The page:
Why Blog?

Why Blog?

By Doris McCraw

Angela Raines FB photo
July is almost over. For most of us, we are more than half-way through the year. I like to take the time to take stock of where I am in my plans and goals.

Perhaps you’ve asked yourselves these same questions. Am I on target in our writing? How about that ‘blessed’ thing called marketing? How does blogging, and the time it takes, fit into all that? Why blog if no one reads or comments on what I’ve taken the time to think, research and write about? I rethink this every year, asking myself the same thing, why blog?

For me the answer is a bit complex. I’ll break it down into three sections. 1. Marketing 2. Research and 3. Name recognition, (the one that’s a bit tricky for me.)

1. Marketing:

If we write stories, be they short, flash or full length, we want people to read them. Even with non-fiction we want the information to get to those who might enjoy what we’ve researched and written.

For someone like me, who writes slow, there can be a long time between the various stories. Added to that, I write in two historical genres: Western and Medieval. I love both equally. You add to that the poetry I occasionally write, along with non-fiction work, and it gets busy. Facebook can only do so much, as well as emails. Plus, how do you expand your readership. To me, blogging is one of those ways.

I realize not everyone will like what I write, despite my desire that they do. At the same time, finding those readers who will like my work, is a challenge. It helps to use all the options at my disposal, and blogging is one of those for me.

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Photo (c) by author

2. Research:

This is probably the primary reason I blog. I want to share the research I have done with others. History and the people who made it are a compulsion with me. To tell the stories of the people and places from history is something I want to do. I don’t want those pieces from the past to be lost. The nice thing about blogs, especially with the tags, your posts are available via searches almost forever.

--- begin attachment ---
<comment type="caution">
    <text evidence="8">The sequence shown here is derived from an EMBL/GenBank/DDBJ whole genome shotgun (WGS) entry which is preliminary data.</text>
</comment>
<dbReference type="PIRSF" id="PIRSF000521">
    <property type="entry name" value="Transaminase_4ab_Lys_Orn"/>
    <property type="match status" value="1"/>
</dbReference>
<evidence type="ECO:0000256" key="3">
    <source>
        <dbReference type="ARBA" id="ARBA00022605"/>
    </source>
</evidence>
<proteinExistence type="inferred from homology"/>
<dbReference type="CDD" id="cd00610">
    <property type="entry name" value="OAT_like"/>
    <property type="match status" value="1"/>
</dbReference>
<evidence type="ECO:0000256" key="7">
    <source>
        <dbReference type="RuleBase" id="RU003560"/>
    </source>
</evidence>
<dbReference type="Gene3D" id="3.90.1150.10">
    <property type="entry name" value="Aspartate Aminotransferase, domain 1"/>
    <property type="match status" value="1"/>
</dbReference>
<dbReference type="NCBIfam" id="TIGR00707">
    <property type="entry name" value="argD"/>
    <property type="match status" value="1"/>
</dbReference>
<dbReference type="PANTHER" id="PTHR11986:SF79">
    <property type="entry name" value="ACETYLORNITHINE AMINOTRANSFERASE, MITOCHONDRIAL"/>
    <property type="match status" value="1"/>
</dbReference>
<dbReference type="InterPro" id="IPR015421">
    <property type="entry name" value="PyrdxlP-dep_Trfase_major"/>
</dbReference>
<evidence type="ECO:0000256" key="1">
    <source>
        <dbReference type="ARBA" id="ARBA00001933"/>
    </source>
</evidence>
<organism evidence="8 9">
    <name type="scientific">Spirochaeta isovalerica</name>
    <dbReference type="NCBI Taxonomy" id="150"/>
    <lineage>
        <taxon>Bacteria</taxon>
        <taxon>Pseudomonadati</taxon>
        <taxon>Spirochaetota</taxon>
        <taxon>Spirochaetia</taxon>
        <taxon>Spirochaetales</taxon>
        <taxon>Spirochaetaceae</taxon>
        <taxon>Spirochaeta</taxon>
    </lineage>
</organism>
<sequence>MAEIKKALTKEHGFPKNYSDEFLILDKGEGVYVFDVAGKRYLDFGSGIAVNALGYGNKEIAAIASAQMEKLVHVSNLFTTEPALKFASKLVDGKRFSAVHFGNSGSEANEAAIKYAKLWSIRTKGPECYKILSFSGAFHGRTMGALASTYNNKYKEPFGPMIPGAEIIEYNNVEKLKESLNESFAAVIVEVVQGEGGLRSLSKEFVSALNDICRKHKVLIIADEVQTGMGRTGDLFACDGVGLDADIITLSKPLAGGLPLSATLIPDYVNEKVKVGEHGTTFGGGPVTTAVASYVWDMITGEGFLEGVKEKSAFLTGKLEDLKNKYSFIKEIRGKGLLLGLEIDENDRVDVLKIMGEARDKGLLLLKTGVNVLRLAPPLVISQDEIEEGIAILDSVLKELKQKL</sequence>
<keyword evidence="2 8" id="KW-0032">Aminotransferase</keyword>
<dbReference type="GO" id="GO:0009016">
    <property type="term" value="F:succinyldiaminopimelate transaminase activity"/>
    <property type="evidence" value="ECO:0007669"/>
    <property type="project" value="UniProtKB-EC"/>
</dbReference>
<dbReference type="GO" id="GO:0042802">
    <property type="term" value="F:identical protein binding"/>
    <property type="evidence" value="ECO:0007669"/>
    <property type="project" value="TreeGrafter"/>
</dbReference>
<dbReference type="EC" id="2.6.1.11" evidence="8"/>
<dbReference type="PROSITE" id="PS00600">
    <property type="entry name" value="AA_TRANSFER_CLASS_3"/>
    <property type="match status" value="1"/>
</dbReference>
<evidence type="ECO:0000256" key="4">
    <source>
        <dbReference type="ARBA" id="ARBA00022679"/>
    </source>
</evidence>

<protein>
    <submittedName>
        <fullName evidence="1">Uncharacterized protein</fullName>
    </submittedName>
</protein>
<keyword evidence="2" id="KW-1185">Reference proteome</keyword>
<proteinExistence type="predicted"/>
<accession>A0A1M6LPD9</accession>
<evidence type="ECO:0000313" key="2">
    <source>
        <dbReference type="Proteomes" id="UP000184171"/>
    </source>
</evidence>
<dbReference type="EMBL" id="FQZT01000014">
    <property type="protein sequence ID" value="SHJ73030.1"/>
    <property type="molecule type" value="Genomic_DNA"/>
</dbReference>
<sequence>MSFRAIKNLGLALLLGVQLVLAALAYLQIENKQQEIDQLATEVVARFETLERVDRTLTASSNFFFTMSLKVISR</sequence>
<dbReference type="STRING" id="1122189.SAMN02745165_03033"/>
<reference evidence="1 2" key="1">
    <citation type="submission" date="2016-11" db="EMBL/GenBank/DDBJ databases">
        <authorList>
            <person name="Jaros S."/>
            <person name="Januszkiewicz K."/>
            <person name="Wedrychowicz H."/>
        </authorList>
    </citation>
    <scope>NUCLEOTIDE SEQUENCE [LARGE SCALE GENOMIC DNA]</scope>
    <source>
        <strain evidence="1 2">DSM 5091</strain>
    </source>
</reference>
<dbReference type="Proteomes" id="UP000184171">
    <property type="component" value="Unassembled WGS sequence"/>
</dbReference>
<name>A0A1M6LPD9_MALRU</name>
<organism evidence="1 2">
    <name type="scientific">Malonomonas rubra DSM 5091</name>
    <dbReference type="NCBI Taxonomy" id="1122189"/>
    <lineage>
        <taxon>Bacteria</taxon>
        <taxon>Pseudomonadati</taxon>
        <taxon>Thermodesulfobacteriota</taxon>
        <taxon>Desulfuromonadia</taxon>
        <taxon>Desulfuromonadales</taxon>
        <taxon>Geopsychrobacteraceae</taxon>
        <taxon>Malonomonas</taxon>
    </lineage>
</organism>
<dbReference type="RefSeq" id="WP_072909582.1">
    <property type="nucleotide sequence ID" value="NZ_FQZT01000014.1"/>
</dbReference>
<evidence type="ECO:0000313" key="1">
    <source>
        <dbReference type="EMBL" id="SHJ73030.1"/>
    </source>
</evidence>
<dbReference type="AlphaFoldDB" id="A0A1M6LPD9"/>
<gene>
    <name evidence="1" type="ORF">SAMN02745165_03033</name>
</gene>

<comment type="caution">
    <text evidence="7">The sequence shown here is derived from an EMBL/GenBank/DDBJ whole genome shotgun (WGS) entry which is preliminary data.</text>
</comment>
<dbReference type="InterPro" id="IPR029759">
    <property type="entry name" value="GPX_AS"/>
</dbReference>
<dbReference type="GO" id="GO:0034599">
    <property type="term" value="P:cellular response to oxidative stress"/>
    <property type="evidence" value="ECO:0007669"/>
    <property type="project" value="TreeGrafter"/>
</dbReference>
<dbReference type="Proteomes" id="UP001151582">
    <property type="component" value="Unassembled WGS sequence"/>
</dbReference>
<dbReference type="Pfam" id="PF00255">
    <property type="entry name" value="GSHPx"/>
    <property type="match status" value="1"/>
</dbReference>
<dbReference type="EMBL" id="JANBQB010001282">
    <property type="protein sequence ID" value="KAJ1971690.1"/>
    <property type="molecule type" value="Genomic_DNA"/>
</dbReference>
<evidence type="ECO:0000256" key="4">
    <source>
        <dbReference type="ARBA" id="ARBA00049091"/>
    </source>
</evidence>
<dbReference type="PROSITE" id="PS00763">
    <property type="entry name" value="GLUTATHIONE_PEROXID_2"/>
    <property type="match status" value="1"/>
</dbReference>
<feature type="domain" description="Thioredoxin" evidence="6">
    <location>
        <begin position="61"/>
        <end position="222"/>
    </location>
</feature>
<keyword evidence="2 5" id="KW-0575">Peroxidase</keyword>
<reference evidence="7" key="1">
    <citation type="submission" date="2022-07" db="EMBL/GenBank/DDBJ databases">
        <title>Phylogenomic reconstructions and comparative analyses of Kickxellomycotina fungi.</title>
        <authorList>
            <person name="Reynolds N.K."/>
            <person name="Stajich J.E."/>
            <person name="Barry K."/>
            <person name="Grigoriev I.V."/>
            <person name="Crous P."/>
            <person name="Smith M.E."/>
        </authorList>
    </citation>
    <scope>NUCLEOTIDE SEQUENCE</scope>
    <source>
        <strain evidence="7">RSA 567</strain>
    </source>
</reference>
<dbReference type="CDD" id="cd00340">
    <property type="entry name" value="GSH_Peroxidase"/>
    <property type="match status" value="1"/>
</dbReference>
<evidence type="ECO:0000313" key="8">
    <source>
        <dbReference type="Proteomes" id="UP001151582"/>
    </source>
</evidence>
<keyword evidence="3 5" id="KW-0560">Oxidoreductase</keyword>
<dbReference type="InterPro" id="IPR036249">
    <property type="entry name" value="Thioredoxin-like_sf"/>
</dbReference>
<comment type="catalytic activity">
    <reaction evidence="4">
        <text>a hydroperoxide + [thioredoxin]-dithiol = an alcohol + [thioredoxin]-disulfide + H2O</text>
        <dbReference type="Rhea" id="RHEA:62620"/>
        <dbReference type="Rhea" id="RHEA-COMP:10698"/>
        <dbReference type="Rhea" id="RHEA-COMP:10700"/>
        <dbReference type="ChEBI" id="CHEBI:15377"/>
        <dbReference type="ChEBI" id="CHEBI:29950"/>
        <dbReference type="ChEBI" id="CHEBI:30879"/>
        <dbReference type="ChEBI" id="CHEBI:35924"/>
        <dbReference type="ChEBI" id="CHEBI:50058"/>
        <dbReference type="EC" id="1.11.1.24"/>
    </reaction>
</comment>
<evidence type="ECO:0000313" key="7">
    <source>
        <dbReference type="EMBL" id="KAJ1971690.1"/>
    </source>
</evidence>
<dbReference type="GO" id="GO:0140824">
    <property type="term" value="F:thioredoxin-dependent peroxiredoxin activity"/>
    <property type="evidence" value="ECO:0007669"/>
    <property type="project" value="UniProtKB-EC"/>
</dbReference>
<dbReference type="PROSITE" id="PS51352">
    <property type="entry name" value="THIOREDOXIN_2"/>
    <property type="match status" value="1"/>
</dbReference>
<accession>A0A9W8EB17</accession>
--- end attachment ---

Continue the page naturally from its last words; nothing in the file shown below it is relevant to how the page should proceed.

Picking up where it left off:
For close to ten years I’ve been researching the story of a Colorado criminal. I haven’t written much about him, for he has been hiding the rest of his story. Since the Pikes Peak Library History Symposium presentation on June 9 of this year, I’ve started telling his story via the written word. In fact, I recently submitted the paper based on the presentation for possible publication in the book the library will publish on the topic, Remarkable Rascals, Despicable Dudes and Hidden Heroes.

The other research that’s important for me to share is the story of the early women doctors in Colorado. While ‘Doc Susie’ is a part of that story, it has been slanted her way for far to long. There were so many others who did as much if not more than she. If the book of their lives never gets written by me, at least I’ve shared enough that others have a place to start and find out more based on the blogs I’ve written, and will continue to write.

The stories of the doctors and so many others need to be preserved for future generations. When you feel like you can’t do something, just take a look at what those who preceded you did. It sometimes helps when put into that perspective.

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3  Name Recognition:

Since I write fiction under a pen name: Angela Raines, it is important I share that information on my posts. When you add my online name, Renawomyn, it gets a bit tricky.